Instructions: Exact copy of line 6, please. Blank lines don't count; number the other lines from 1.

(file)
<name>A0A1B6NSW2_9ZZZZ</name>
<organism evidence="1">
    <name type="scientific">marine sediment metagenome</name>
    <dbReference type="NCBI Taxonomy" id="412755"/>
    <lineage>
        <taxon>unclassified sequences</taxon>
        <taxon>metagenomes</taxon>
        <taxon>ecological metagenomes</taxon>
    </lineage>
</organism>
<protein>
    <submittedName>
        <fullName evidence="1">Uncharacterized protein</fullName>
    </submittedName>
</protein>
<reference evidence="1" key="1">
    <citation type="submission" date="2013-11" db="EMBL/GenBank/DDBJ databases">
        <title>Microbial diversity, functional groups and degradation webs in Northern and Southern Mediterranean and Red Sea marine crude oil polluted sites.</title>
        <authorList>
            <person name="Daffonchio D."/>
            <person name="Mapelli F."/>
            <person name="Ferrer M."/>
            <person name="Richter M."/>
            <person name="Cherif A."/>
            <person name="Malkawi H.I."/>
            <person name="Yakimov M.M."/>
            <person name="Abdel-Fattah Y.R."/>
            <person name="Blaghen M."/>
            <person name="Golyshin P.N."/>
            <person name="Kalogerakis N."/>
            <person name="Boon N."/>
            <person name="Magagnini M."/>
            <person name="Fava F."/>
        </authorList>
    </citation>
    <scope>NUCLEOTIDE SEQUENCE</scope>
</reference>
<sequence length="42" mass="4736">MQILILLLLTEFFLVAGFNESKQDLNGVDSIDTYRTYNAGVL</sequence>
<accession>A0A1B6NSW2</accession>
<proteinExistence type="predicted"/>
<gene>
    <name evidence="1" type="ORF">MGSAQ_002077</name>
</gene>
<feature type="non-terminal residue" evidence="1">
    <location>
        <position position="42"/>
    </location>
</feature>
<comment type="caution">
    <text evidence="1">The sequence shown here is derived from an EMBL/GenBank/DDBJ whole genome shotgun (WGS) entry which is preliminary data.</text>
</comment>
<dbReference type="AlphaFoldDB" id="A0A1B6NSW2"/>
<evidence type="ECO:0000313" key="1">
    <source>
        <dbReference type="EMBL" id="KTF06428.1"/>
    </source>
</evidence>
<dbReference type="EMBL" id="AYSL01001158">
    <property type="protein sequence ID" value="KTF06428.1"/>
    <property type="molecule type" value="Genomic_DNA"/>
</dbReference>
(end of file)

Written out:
        <taxon>unclassified sequences</taxon>